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|Title:||The impact of the digital divide on information literacy training of Extended Curriculum Programme students at the Durban University of Technology||Authors:||Naidoo, Segarani||Issue Date:||2011||Abstract:||This study investigated the impact of the digital divide on information literacy (IL) training of Extended Curriculum Programme (ECP) students at the Durban University of Technology (DUT). There are students entering the tertiary education environment in South Africa who have never used the Internet or have little or no knowledge of technology. Hence South African higher education institutions have a heterogeneous mix of both digitally advantaged students and digitally disadvantaged students. The objective of this study was to investigate the impact of the digital divide on IL training of ECP students at the DUT and to recommend guidelines for teaching and learning of IL that would accommodate both digitally advantaged and digitally disadvantaged students. The sub-objectives of the study were: to identify in what ways the digital divide impacts on the IL training of ECP students; to identify innovative teaching and learning methods to accommodate the diversity of students in the IL classroom; and to recommend guidelines for teaching and learning of IL in the ECP that accommodates the digital divide among participating students. Hence, the three population sets for the study were: DUT ECP students of 2010, Subject Librarians teaching IL to ECP students and the DUT ECP Coordinator. The study employed a mixed method approach in its research design. Data was collected from ECP students by means of a questionnaire, an interview schedule was used to collect data from Subject Librarians involved in teaching of the IL module to ECP students and lastly, a separate interview schedule was used to collect data from the ECP Coordinator. Qualitative data that was collected from the survey questionnaire was analysed using SPSS (Version 18.0) whilst qualitative data collected from the interviews and from the questionnaires was analysed thematically using content analysis. The findings of this study reveal that the digital divide does impact on IL training in ways such as, slowing down the progress of IL lessons; basic computer skills need to be taught in the IL classroom and that disadvantaged students find it difficult to follow online lessons while advantaged students already have the expertise to access online information. Based on these findings the study recommends that computer literacy training precede IL training; that various creative teaching and learning methods, such as, group work, games, online tutorials and interactive websites be incorporated into IL training to accommodate both digitally advantaged and digitally disadvantaged students in the IL classroom.||Description:||Submitted in fulfilment of the requirements of the Master of Technology Degree in Library and Information Studies, Durban University of Technology, 2011.||URI:||http://hdl.handle.net/10321/687|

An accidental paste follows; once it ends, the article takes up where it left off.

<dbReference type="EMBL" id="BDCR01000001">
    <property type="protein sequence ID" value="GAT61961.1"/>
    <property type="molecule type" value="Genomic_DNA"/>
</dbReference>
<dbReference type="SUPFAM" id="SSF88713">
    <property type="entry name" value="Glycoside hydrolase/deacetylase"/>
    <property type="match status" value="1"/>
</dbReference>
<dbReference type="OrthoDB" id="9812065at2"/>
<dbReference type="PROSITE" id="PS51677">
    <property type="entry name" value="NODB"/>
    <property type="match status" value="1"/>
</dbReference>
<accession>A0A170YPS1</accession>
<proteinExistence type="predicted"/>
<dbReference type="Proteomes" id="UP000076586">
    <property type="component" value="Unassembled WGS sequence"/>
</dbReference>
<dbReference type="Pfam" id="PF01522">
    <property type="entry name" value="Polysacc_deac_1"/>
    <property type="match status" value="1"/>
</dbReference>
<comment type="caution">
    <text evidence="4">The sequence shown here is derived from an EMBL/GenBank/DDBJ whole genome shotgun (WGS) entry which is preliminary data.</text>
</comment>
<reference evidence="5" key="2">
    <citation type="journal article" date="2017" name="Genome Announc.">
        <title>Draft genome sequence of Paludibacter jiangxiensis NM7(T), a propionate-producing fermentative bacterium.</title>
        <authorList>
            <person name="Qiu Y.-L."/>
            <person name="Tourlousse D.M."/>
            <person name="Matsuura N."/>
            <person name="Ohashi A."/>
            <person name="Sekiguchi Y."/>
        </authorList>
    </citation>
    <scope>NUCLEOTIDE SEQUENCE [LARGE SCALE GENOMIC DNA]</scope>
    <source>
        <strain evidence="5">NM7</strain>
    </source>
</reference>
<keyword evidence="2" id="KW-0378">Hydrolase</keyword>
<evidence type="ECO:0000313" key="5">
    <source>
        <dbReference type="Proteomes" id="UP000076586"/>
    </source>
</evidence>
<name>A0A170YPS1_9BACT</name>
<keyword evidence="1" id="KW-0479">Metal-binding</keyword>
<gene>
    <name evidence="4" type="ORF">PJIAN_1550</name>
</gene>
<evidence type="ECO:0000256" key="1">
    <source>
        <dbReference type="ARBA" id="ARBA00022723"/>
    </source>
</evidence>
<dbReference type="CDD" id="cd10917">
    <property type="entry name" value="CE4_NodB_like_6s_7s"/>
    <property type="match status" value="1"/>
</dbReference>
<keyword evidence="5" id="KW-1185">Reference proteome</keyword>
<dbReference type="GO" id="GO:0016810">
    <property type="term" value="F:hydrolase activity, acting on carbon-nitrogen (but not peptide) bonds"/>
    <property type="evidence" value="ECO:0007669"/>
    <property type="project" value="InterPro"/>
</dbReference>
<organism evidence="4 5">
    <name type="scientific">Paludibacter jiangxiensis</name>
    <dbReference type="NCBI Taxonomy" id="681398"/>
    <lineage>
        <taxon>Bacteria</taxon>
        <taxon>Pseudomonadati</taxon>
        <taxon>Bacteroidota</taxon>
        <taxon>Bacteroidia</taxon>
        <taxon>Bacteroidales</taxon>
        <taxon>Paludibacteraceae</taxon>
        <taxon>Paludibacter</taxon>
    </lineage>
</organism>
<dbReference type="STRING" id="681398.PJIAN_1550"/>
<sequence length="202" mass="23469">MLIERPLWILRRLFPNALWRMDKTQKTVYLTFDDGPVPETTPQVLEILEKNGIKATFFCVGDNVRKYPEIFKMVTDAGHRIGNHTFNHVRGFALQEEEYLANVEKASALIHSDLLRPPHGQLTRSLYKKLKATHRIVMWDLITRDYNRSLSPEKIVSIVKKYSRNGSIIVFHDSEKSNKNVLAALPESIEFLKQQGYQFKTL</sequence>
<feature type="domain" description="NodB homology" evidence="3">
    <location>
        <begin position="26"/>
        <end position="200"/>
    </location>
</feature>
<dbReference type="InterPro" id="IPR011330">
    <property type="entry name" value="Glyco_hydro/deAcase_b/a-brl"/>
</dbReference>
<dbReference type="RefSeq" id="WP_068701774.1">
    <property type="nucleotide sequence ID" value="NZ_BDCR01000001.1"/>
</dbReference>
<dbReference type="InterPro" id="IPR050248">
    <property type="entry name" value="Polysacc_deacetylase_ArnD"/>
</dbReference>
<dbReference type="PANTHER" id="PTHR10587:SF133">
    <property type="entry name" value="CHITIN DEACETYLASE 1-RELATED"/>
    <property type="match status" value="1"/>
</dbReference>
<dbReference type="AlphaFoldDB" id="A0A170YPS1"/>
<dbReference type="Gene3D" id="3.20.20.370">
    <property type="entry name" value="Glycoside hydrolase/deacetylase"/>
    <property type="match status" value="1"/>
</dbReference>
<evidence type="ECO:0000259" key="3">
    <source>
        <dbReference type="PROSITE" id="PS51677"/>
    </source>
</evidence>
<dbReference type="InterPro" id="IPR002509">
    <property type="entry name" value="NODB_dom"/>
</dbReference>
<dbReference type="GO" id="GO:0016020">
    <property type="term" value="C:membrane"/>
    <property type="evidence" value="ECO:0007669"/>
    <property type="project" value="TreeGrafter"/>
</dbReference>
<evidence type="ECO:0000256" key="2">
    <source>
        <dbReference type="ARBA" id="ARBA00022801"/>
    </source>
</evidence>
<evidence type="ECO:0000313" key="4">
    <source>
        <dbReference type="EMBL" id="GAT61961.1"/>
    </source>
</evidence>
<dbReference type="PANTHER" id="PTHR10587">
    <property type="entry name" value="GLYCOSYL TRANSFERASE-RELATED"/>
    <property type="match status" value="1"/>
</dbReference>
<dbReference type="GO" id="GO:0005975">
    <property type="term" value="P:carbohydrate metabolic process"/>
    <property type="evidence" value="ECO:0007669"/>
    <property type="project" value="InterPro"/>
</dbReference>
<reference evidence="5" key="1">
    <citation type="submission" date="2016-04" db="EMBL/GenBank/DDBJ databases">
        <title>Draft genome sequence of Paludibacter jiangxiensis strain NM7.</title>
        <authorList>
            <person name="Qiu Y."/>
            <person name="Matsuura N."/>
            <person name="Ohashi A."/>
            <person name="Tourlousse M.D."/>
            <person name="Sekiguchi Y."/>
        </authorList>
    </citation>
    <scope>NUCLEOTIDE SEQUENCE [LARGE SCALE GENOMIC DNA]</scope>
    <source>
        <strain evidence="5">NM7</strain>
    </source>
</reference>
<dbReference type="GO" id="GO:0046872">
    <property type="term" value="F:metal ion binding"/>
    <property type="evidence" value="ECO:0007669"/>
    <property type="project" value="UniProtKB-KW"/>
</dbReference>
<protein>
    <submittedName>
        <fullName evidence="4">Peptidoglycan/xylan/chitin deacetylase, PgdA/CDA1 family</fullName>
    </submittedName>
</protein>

|Appears in Collections:||Theses and dissertations (Accounting and Informatics)|
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